So, two months into this crisis, the Labour government has been delivering no more than 1,421 tests a day — that’s not far off one hundredth of the number of tests England seems able to complete (when, by comparison, Wales has one eighteenth of the population).

Between Monday and Friday, the average number of tests per day in Wales was 1,263. And this hasn’t been an unusually poor week.

In fact, the total number of people that an administration run by Mr Starmer’s party has tested since the pandemic began is 54,584. That’s about half the number being tested in England every day.

What lies behind this failure is a combination of negligence and stupidity.

For example, until very recently, tests carried out in North Wales were being sent on a day-long journey to Cardiff for analysis because Welsh officials refused to use an English ‘mega-lab’ facility in Alderley Park, Cheshire, which was about an hour away.

The numbers comparison is all the more striking when you consider the bullish promises Labour made to the people of Wales about testing when the lockdown had just begun.

On March 21, for example, the party’s Health Minister, Vaughan Gething, set a target of 9,000 tests a day by the end of April — a figure that seems to have been chosen to compete with the 100,000-a-day target set by England’s Health Secretary Matt Hancock.

The 9,000 target was reiterated by Labour’s first minister, Mark Drakeford, on April 3. He promised the people of Wales that his government would hit 5,000 tests a day by the middle of the month.

Just over a fortnight later, though, the headline-grabbing figure was dropped. With daily tests around the 700 mark, Mr Drakeford conceded on April 20 that targets were being abandoned, blaming circumstances ‘outside our own control’.

What exactly those circumstances were remains unclear.

However, giving evidence in the Senedd (Welsh Parliament) last week, the chief executive of Public Health Wales, Dr Tracey Cooper — who in theory is helping to run Drakeford’s testing system — revealed she was ‘not familiar’ with the 9,000 target figure and had never been made aware of it.

The 9,000 target was reiterated by Labour’s first minister, Mark Drakeford, on April 3. He promised the people of Wales that his government would hit 5,000 tests a day by the middle of the month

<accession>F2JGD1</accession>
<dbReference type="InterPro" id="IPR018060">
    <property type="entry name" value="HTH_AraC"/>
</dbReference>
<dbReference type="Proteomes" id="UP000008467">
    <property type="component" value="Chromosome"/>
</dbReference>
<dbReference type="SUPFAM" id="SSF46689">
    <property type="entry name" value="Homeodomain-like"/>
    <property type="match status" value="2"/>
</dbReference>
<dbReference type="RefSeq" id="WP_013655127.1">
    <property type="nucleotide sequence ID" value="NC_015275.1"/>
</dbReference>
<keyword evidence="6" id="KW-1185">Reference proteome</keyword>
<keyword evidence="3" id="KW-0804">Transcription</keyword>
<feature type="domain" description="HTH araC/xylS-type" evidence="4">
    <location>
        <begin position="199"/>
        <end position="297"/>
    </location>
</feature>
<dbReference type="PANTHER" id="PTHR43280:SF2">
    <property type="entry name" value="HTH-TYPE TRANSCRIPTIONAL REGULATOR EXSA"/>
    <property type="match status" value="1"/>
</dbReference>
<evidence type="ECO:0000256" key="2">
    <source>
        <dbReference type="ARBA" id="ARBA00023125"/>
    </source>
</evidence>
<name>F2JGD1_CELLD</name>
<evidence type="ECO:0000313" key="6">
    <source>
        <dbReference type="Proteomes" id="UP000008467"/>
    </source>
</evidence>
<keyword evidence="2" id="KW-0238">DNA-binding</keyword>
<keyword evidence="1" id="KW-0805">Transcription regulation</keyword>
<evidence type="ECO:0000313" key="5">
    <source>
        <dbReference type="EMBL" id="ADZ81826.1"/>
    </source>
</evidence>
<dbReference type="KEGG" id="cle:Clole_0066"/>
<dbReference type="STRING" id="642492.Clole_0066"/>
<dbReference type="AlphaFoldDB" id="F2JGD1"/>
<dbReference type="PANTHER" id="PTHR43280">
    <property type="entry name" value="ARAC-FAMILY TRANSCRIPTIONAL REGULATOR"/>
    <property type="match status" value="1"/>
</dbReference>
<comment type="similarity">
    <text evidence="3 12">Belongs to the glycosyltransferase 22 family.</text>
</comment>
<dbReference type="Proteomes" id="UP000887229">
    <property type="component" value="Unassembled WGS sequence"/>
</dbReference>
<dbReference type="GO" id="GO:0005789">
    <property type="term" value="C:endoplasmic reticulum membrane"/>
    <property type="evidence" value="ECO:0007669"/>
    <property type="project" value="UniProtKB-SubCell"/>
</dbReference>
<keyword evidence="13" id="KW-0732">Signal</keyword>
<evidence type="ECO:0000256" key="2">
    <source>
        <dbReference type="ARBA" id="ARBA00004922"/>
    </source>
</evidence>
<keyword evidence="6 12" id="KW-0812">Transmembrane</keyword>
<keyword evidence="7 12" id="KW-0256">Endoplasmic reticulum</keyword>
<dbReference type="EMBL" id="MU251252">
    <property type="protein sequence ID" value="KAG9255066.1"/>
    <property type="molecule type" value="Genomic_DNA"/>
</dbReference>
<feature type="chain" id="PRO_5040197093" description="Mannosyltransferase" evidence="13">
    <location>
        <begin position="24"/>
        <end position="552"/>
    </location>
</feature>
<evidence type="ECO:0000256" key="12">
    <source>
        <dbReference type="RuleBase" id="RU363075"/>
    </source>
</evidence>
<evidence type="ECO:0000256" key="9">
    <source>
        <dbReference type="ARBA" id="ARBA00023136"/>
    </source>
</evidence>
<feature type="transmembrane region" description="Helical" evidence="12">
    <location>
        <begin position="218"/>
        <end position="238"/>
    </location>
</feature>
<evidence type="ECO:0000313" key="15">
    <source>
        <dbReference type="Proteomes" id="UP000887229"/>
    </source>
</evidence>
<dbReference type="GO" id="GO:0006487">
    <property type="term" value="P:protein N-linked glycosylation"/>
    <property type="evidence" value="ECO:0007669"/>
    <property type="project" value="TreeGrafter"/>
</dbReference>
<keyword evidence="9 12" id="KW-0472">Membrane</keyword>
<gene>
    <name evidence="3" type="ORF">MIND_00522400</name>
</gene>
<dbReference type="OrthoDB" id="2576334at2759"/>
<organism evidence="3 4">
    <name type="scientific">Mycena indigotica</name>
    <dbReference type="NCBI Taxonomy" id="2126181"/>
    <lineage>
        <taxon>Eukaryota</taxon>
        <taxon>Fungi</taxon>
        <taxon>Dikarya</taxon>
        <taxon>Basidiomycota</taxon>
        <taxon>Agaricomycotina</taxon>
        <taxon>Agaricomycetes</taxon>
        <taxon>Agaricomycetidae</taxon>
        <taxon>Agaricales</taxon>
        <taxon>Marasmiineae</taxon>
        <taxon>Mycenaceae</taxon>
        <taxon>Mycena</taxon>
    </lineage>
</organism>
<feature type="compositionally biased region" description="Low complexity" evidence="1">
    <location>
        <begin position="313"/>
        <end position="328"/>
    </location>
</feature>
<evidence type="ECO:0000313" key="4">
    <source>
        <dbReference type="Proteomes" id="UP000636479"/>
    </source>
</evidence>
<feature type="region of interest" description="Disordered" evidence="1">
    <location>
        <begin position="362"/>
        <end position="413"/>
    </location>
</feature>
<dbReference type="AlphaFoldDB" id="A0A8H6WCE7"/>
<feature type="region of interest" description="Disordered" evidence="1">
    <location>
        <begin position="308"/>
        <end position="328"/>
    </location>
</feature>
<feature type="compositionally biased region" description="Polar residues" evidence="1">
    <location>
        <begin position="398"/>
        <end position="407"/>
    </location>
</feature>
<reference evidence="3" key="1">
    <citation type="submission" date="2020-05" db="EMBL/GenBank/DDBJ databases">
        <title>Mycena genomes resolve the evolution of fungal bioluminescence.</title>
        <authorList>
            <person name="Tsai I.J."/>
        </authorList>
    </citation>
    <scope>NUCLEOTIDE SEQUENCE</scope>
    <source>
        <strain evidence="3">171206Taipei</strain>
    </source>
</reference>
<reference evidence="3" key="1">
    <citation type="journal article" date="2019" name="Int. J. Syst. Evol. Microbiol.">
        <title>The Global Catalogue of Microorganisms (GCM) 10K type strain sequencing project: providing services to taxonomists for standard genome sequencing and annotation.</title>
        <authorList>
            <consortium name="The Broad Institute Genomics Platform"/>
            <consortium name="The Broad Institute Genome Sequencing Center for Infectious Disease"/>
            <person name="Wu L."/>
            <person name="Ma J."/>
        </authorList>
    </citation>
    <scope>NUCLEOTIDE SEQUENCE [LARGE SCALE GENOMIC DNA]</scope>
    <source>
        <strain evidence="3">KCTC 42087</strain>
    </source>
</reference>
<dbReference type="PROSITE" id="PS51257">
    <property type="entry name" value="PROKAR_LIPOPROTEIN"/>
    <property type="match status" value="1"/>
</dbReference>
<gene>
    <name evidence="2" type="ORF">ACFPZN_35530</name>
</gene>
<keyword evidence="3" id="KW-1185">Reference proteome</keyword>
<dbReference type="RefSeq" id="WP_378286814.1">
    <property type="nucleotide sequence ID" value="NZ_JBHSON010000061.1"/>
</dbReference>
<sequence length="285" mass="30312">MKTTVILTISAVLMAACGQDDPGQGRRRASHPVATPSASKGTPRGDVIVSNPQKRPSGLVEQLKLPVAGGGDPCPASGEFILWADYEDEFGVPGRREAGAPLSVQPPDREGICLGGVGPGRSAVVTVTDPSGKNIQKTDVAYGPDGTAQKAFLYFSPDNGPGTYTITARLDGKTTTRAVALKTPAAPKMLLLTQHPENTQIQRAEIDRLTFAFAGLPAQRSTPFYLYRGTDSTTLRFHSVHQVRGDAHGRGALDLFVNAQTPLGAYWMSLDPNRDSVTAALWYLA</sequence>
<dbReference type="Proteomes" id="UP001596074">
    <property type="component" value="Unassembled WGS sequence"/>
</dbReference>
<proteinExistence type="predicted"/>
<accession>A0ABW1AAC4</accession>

How the existence of the Welsh government’s principal Covid policy goal escaped her attention is anyone’s guess. Given that she earns more than £190,000 a year, we must assume she is not stupid, even if she apparently fails to follow headline news stories involving her own organisation.

This curious inconsistency suggests, at the very least, a breakdown in basic communication between the Welsh government and its senior health officials.

And it raises serious questions about their competence.

One might fairly suppose that, were a Conservative health secretary in Westminster to preside over such a humiliating failure to hit a key target, it would lead the news agenda for days. Inquiries would be ordered and resignations would follow.

In Mr Gething’s shoes, Matt Hancock would be toast.

But this is Wales, effectively a one-party state where a hollowed-out media, reliant on public-sector advertising, has for years failed to hold its government to account properly, and where an entrenched ruling elite are allowed to fail almost with impunity.

As one of the 3.1 million people who live in the Principality, I know its Labour government’s failures are costing lives, especially in the care-home sector that seems to so concern Sir Keir Starmer.

A health worker gestures to a person in a car at the coronavirus (COVID-19) drive-through testing centre at the Cardiff City stadium

And while Labour’s Westminster leader spent Wednesday at Prime Minister’s Questions hectoring the English authorities over care-home policy, criticising decisions made by Downing Street in early March, he seems unaware of the disastrous policies of his Welsh colleagues.

On care homes, the record is as follows: until April 23, Welsh government guidelines meant hospitals were routinely returning patients to homes without allowing them to be given coronavirus tests, apparently because there were too few kits to go around.

Before May 2, the Welsh government wouldn’t allow any residents of care homes to be tested unless they displayed symptoms of the virus, even when other residents in their home were infected.

It took until May 6 for the authorities to allow residents of some care homes where no outbreak had yet been confirmed to be tested.

And to this day, to qualify for testing you must live in a care home for 50 people or more — which means hundreds of smaller homes are still unable to test their staff and patients.